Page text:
I do! What comes after Acts will likely be a collaboration with a BDSM focus. Parts of it have been written already, but I had to take a step back to follow through with the completion of Acts first. I’m also considering doing a standalone book with a very dark, criminal premise, but for right now that idea is still rattling around in my head.


Acts of Closure is being published indie style, what lessons have you learnt from pursuing this as a release option? What advice would you pass on to new authors looking to follow in your footsteps?n the pipeline. Do you have any plans in the pipeline for what comes next once the ‘Acts’ series is concluded?



First and foremost, I am incredibly proud to be a part of the indie community. I think it’s a really exciting place to be right now with an unlimited amount of opportunity. Indie books are routinely outselling traditionally published books because readers are recognizing that agents and publishers turn down a lot of really great material.

I understand there is still a perception of status that comes with being traditionally published, like it somehow validates the author in a way indie can’t, but that’s really not the case. So, my first piece of advice to new authors would be to do some soul searching and research about that. They need to understand that, in most cases, they’d be signing over their rights to something they put their own blood, sweat, and tears into.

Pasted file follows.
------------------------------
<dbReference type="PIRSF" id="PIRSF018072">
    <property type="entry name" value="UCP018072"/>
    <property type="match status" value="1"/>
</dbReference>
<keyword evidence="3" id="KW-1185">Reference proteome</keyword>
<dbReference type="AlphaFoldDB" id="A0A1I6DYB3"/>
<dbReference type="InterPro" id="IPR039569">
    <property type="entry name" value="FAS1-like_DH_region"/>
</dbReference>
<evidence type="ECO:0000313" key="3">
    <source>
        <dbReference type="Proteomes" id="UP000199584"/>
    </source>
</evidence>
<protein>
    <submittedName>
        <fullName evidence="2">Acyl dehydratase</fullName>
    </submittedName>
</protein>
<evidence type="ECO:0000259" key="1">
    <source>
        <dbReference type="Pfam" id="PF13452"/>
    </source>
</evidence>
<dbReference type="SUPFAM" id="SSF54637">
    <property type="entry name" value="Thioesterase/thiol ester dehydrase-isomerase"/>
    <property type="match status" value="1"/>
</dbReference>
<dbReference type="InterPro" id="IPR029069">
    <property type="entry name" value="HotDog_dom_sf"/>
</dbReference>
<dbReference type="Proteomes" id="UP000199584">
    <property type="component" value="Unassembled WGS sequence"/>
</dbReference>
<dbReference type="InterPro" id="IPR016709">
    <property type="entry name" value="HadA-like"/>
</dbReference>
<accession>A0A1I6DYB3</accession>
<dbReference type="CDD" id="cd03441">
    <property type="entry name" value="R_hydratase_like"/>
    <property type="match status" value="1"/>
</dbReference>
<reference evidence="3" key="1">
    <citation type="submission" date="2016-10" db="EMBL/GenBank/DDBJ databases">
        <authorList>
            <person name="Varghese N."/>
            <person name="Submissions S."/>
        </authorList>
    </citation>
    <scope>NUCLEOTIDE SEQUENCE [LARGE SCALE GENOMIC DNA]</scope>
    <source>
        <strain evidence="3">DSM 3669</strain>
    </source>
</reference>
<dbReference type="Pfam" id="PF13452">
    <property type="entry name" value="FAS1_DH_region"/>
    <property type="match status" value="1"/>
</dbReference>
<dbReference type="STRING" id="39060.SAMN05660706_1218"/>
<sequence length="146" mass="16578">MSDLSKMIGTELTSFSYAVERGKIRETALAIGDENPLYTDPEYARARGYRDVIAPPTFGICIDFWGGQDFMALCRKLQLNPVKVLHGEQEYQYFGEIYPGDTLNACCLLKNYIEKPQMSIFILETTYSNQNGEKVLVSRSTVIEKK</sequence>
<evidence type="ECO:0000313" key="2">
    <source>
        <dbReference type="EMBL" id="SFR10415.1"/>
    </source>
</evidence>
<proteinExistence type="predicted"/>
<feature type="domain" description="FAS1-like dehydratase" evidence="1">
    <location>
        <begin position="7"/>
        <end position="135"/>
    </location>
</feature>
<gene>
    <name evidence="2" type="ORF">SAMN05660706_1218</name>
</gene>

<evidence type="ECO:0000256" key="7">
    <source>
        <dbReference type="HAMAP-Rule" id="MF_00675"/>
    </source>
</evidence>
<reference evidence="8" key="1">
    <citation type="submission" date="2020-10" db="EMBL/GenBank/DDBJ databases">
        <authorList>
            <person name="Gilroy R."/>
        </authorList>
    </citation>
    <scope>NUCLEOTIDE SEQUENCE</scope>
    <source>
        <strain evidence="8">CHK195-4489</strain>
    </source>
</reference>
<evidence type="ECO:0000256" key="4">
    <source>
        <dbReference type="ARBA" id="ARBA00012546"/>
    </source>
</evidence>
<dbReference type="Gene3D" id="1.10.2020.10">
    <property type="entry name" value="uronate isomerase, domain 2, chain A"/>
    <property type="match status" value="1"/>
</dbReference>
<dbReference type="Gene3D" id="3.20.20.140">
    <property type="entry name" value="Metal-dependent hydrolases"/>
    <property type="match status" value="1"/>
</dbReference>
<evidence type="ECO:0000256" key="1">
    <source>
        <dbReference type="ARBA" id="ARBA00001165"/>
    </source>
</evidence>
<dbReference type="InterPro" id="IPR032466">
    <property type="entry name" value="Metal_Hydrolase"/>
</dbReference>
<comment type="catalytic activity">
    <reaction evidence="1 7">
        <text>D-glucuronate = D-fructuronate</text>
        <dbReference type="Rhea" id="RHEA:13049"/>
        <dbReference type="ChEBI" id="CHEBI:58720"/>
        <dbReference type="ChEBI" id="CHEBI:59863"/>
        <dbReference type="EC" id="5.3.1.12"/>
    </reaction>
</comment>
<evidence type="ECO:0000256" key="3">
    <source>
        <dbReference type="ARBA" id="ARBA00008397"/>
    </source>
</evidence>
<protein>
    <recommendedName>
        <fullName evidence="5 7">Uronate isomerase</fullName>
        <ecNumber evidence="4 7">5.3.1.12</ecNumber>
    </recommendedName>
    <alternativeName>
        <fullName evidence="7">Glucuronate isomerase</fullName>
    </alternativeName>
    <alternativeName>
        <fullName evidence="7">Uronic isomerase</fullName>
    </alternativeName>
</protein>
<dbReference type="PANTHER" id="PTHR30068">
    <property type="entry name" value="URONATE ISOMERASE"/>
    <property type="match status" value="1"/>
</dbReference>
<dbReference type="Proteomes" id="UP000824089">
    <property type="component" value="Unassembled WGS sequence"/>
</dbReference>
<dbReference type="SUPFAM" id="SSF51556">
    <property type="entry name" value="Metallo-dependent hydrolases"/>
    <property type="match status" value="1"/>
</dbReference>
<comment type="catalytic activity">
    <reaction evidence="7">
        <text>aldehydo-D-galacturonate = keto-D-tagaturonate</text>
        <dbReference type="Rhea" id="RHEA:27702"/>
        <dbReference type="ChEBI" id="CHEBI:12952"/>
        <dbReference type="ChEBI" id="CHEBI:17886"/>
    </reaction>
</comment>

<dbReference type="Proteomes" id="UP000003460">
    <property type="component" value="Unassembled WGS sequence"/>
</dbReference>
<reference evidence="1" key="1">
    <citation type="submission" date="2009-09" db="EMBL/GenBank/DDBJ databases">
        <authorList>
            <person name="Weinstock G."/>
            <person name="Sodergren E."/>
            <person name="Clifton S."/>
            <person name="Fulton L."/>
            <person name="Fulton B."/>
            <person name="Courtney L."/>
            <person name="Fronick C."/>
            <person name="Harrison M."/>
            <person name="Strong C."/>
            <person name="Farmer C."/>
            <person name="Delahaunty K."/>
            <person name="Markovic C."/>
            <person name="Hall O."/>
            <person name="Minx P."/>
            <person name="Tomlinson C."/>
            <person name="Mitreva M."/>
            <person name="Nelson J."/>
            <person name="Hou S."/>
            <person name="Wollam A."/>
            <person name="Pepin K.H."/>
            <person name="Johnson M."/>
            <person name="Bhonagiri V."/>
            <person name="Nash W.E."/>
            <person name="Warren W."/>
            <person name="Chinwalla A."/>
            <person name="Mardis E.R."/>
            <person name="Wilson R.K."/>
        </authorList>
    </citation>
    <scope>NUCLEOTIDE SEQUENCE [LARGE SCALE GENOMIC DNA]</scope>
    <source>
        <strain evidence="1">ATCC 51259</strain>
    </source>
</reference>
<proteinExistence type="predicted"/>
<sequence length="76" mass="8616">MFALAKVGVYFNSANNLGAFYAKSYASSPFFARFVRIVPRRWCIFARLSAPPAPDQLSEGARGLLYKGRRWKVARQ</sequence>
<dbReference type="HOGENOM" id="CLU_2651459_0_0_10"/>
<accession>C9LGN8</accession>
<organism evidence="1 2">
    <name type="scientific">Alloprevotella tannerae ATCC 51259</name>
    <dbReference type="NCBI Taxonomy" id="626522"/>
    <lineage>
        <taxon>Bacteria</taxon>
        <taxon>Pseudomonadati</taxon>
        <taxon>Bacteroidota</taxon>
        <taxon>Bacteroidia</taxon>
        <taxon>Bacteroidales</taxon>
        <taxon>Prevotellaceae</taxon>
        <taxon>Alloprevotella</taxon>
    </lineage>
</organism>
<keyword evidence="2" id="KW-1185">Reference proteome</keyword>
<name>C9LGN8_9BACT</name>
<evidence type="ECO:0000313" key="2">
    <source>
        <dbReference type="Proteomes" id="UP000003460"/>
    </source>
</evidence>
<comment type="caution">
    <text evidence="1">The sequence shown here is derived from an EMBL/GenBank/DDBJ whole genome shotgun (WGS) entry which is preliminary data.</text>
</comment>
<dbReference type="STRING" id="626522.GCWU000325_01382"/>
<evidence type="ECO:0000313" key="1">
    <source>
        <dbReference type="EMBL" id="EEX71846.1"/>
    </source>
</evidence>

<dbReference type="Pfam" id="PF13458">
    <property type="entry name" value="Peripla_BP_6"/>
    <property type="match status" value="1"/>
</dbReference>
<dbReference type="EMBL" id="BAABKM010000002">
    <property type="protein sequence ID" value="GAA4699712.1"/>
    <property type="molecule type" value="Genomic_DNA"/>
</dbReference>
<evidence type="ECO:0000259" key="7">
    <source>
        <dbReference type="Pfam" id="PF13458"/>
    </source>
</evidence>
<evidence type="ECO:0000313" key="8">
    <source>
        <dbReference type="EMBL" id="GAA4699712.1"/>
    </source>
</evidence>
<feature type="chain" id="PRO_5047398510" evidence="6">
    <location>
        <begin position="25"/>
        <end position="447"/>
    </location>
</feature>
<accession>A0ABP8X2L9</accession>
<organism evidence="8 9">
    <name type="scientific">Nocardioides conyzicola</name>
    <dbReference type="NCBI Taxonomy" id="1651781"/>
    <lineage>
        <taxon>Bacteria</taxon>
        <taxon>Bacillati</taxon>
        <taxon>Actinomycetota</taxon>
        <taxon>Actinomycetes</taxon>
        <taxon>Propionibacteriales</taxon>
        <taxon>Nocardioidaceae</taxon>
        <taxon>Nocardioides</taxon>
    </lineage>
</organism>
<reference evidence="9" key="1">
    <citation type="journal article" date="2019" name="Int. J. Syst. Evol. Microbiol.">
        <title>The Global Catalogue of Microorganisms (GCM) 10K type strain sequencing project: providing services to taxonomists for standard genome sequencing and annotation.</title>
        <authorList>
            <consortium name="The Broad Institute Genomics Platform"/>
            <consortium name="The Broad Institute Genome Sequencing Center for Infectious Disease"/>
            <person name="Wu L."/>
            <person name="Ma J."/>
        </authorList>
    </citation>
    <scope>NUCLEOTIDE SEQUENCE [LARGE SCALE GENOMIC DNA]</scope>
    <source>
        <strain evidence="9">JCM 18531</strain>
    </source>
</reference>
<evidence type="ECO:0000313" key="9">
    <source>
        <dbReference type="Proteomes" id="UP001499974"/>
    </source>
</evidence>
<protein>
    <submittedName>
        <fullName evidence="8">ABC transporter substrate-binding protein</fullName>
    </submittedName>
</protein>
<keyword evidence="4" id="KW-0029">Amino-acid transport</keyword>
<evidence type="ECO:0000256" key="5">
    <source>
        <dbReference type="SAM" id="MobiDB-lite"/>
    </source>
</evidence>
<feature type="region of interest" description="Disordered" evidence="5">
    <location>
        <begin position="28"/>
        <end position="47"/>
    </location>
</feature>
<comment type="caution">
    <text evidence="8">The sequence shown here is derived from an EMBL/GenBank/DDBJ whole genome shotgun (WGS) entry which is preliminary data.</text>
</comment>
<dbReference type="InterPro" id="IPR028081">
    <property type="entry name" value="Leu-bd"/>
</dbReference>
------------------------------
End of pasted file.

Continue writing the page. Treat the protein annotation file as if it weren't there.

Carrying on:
On that note, it also needs to be understood writers should do their homework and commit to traveling the long road of not just writing, but also marketing, networking, and staying on top of industry news and insights. As you and I have been saying, Jon, writing is the easy part. Learning the ropes for the rest of it is where you’re going to need a lot of determination and motivation.

Finally, I’d say that it’s important to follow best practices for any book a writer wants to release into the wild. Hire an editor, use a proper cover, get beta readers, etc. Once it’s finally out there, you’ll be glad you did.


I met you when I started interfacing with the #WritingCommunity on Twitter back at the tail end of 2019. Admittedly, I’m hopeless at the whole social media thing, but you’re Queen of the Tweet and well loved in the community. Tell me…how do you do it? And what are some of your favourite memories of your time in the community?



I’d hardly describe myself that way but thank you. I could honestly talk about the #WritingCommunity all day long. When I first started on this journey, the only person I had to talk to about everything from the mechanics of the writing to the emotional ups and downs I was going through was my editor, John Painz. Quite frankly, I think I was driving him crazy, so it’s a good thing I discovered the wonderful writers on Twitter. My offline support system is limited, so some of these people have been a real saving grace to me without even realizing it.

These days, I can’t always keep up with notifications and everything else I have going on at the same time, but I’m never far, and I do participate as much as possible since it’s the place I go for a sanity check.

Favourite memories so far…hmm. Well, meeting you, of course! I was recently talking about that on my blog and how I had no idea I had just met the man who would become my best friend and business partner. It just goes to show that you never know who you’re meeting for the first time.